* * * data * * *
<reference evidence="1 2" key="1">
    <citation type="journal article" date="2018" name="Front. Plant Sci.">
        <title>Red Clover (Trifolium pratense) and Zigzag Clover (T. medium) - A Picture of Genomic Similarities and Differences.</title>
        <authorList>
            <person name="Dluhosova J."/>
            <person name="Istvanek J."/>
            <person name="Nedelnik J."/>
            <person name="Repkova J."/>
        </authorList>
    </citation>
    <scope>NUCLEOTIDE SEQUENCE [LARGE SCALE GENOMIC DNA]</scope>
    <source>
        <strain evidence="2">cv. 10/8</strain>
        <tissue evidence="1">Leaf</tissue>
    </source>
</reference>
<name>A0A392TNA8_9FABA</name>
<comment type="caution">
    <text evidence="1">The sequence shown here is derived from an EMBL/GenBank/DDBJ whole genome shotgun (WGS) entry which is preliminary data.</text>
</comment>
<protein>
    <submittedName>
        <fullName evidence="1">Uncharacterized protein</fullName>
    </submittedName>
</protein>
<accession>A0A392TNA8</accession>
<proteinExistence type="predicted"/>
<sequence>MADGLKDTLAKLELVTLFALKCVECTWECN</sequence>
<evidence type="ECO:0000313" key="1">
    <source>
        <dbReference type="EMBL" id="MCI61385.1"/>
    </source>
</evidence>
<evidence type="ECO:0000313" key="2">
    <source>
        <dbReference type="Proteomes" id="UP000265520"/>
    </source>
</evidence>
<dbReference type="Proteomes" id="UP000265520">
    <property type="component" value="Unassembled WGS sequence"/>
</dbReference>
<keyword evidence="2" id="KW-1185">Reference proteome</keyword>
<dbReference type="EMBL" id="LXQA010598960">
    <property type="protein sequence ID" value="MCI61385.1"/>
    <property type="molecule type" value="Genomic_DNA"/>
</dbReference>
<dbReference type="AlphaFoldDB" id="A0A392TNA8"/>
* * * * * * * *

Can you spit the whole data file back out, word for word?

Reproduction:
<reference evidence="1 2" key="1">
    <citation type="journal article" date="2018" name="Front. Plant Sci.">
        <title>Red Clover (Trifolium pratense) and Zigzag Clover (T. medium) - A Picture of Genomic Similarities and Differences.</title>
        <authorList>
            <person name="Dluhosova J."/>
            <person name="Istvanek J."/>
            <person name="Nedelnik J."/>
            <person name="Repkova J."/>
        </authorList>
    </citation>
    <scope>NUCLEOTIDE SEQUENCE [LARGE SCALE GENOMIC DNA]</scope>
    <source>
        <strain evidence="2">cv. 10/8</strain>
        <tissue evidence="1">Leaf</tissue>
    </source>
</reference>
<name>A0A392TNA8_9FABA</name>
<comment type="caution">
    <text evidence="1">The sequence shown here is derived from an EMBL/GenBank/DDBJ whole genome shotgun (WGS) entry which is preliminary data.</text>
</comment>
<protein>
    <submittedName>
        <fullName evidence="1">Uncharacterized protein</fullName>
    </submittedName>
</protein>
<accession>A0A392TNA8</accession>
<proteinExistence type="predicted"/>
<sequence>MADGLKDTLAKLELVTLFALKCVECTWECN</sequence>
<evidence type="ECO:0000313" key="1">
    <source>
        <dbReference type="EMBL" id="MCI61385.1"/>
    </source>
</evidence>
<evidence type="ECO:0000313" key="2">
    <source>
        <dbReference type="Proteomes" id="UP000265520"/>
    </source>
</evidence>
<dbReference type="Proteomes" id="UP000265520">
    <property type="component" value="Unassembled WGS sequence"/>
</dbReference>
<keyword evidence="2" id="KW-1185">Reference proteome</keyword>
<dbReference type="EMBL" id="LXQA010598960">
    <property type="protein sequence ID" value="MCI61385.1"/>
    <property type="molecule type" value="Genomic_DNA"/>
</dbReference>
<dbReference type="AlphaFoldDB" id="A0A392TNA8"/>